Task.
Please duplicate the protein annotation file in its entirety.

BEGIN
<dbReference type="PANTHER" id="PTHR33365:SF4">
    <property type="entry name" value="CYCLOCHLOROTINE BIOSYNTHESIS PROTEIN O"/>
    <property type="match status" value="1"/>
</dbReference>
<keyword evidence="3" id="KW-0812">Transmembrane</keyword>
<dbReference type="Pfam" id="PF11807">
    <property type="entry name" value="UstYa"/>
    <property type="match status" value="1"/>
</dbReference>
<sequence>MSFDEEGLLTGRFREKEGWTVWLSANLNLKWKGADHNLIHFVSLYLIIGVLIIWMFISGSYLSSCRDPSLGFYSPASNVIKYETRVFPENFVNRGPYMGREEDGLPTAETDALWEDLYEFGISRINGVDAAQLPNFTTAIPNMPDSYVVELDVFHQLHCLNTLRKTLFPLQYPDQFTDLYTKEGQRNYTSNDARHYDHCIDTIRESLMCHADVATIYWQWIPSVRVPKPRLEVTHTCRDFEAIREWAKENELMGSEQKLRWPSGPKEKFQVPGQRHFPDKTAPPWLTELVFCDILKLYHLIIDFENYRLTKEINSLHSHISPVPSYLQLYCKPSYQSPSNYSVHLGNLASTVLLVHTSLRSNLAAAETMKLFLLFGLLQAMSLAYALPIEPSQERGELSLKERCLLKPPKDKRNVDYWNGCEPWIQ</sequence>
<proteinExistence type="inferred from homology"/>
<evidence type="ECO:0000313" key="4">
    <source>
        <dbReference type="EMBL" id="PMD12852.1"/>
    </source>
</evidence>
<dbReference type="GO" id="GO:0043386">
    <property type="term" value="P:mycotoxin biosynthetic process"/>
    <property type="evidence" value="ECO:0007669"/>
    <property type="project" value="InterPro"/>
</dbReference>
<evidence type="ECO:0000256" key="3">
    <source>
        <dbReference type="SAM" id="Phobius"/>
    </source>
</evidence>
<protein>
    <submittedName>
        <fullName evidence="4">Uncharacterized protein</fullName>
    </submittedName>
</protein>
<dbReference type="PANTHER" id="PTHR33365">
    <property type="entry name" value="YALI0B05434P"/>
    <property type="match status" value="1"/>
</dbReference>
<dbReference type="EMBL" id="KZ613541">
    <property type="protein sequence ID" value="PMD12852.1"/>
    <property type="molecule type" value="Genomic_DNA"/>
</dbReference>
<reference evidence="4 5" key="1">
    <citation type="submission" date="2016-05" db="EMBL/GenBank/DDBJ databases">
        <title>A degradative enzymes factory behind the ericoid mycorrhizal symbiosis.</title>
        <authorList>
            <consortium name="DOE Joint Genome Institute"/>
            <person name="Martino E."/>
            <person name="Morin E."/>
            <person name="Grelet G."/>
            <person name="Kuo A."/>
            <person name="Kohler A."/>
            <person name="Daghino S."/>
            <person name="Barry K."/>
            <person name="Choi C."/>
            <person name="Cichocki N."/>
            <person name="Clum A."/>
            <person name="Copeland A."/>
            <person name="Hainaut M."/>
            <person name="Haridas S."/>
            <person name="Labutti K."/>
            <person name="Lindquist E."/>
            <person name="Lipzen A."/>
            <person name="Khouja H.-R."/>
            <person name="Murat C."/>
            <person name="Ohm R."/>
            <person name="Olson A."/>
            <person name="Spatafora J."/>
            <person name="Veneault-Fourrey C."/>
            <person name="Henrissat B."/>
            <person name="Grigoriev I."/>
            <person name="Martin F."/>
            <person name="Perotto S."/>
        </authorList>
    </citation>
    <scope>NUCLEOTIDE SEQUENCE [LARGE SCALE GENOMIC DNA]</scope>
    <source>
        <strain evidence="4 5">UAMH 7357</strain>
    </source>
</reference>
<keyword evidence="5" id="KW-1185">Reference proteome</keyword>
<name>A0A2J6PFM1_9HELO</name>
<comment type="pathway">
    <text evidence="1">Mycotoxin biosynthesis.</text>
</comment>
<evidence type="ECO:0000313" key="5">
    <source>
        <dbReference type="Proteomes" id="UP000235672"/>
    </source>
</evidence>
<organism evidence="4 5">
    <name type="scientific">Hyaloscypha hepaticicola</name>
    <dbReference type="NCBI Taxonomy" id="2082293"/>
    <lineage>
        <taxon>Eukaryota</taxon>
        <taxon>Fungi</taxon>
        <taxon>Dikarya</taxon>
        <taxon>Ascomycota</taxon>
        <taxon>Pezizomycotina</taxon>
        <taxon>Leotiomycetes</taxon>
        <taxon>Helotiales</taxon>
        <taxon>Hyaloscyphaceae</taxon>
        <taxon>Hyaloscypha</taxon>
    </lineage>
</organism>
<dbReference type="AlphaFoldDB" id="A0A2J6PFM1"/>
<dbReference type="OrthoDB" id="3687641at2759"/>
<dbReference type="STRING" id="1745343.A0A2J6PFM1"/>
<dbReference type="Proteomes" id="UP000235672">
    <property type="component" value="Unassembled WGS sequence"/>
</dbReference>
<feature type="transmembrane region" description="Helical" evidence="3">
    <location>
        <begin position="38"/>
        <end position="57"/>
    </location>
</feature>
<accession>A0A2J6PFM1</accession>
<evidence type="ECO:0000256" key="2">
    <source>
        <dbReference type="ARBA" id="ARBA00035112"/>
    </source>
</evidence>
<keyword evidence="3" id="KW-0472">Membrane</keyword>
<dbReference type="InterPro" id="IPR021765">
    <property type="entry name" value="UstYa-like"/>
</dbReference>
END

<dbReference type="PANTHER" id="PTHR33365:SF4">
    <property type="entry name" value="CYCLOCHLOROTINE BIOSYNTHESIS PROTEIN O"/>
    <property type="match status" value="1"/>
</dbReference>
<keyword evidence="3" id="KW-0812">Transmembrane</keyword>
<dbReference type="Pfam" id="PF11807">
    <property type="entry name" value="UstYa"/>
    <property type="match status" value="1"/>
</dbReference>
<sequence>MSFDEEGLLTGRFREKEGWTVWLSANLNLKWKGADHNLIHFVSLYLIIGVLIIWMFISGSYLSSCRDPSLGFYSPASNVIKYETRVFPENFVNRGPYMGREEDGLPTAETDALWEDLYEFGISRINGVDAAQLPNFTTAIPNMPDSYVVELDVFHQLHCLNTLRKTLFPLQYPDQFTDLYTKEGQRNYTSNDARHYDHCIDTIRESLMCHADVATIYWQWIPSVRVPKPRLEVTHTCRDFEAIREWAKENELMGSEQKLRWPSGPKEKFQVPGQRHFPDKTAPPWLTELVFCDILKLYHLIIDFENYRLTKEINSLHSHISPVPSYLQLYCKPSYQSPSNYSVHLGNLASTVLLVHTSLRSNLAAAETMKLFLLFGLLQAMSLAYALPIEPSQERGELSLKERCLLKPPKDKRNVDYWNGCEPWIQ</sequence>
<proteinExistence type="inferred from homology"/>
<evidence type="ECO:0000313" key="4">
    <source>
        <dbReference type="EMBL" id="PMD12852.1"/>
    </source>
</evidence>
<dbReference type="GO" id="GO:0043386">
    <property type="term" value="P:mycotoxin biosynthetic process"/>
    <property type="evidence" value="ECO:0007669"/>
    <property type="project" value="InterPro"/>
</dbReference>
<evidence type="ECO:0000256" key="3">
    <source>
        <dbReference type="SAM" id="Phobius"/>
    </source>
</evidence>
<protein>
    <submittedName>
        <fullName evidence="4">Uncharacterized protein</fullName>
    </submittedName>
</protein>
<dbReference type="PANTHER" id="PTHR33365">
    <property type="entry name" value="YALI0B05434P"/>
    <property type="match status" value="1"/>
</dbReference>
<dbReference type="EMBL" id="KZ613541">
    <property type="protein sequence ID" value="PMD12852.1"/>
    <property type="molecule type" value="Genomic_DNA"/>
</dbReference>
<reference evidence="4 5" key="1">
    <citation type="submission" date="2016-05" db="EMBL/GenBank/DDBJ databases">
        <title>A degradative enzymes factory behind the ericoid mycorrhizal symbiosis.</title>
        <authorList>
            <consortium name="DOE Joint Genome Institute"/>
            <person name="Martino E."/>
            <person name="Morin E."/>
            <person name="Grelet G."/>
            <person name="Kuo A."/>
            <person name="Kohler A."/>
            <person name="Daghino S."/>
            <person name="Barry K."/>
            <person name="Choi C."/>
            <person name="Cichocki N."/>
            <person name="Clum A."/>
            <person name="Copeland A."/>
            <person name="Hainaut M."/>
            <person name="Haridas S."/>
            <person name="Labutti K."/>
            <person name="Lindquist E."/>
            <person name="Lipzen A."/>
            <person name="Khouja H.-R."/>
            <person name="Murat C."/>
            <person name="Ohm R."/>
            <person name="Olson A."/>
            <person name="Spatafora J."/>
            <person name="Veneault-Fourrey C."/>
            <person name="Henrissat B."/>
            <person name="Grigoriev I."/>
            <person name="Martin F."/>
            <person name="Perotto S."/>
        </authorList>
    </citation>
    <scope>NUCLEOTIDE SEQUENCE [LARGE SCALE GENOMIC DNA]</scope>
    <source>
        <strain evidence="4 5">UAMH 7357</strain>
    </source>
</reference>
<keyword evidence="5" id="KW-1185">Reference proteome</keyword>
<name>A0A2J6PFM1_9HELO</name>
<comment type="pathway">
    <text evidence="1">Mycotoxin biosynthesis.</text>
</comment>
<evidence type="ECO:0000313" key="5">
    <source>
        <dbReference type="Proteomes" id="UP000235672"/>
    </source>
</evidence>
<organism evidence="4 5">
    <name type="scientific">Hyaloscypha hepaticicola</name>
    <dbReference type="NCBI Taxonomy" id="2082293"/>
    <lineage>
        <taxon>Eukaryota</taxon>
        <taxon>Fungi</taxon>
        <taxon>Dikarya</taxon>
        <taxon>Ascomycota</taxon>
        <taxon>Pezizomycotina</taxon>
        <taxon>Leotiomycetes</taxon>
        <taxon>Helotiales</taxon>
        <taxon>Hyaloscyphaceae</taxon>
        <taxon>Hyaloscypha</taxon>
    </lineage>
</organism>
<dbReference type="AlphaFoldDB" id="A0A2J6PFM1"/>
<dbReference type="OrthoDB" id="3687641at2759"/>
<dbReference type="STRING" id="1745343.A0A2J6PFM1"/>
<dbReference type="Proteomes" id="UP000235672">
    <property type="component" value="Unassembled WGS sequence"/>
</dbReference>
<feature type="transmembrane region" description="Helical" evidence="3">
    <location>
        <begin position="38"/>
        <end position="57"/>
    </location>
</feature>
<accession>A0A2J6PFM1</accession>
<evidence type="ECO:0000256" key="2">
    <source>
        <dbReference type="ARBA" id="ARBA00035112"/>
    </source>
</evidence>
<keyword evidence="3" id="KW-0472">Membrane</keyword>
<dbReference type="InterPro" id="IPR021765">
    <property type="entry name" value="UstYa-like"/>
</dbReference>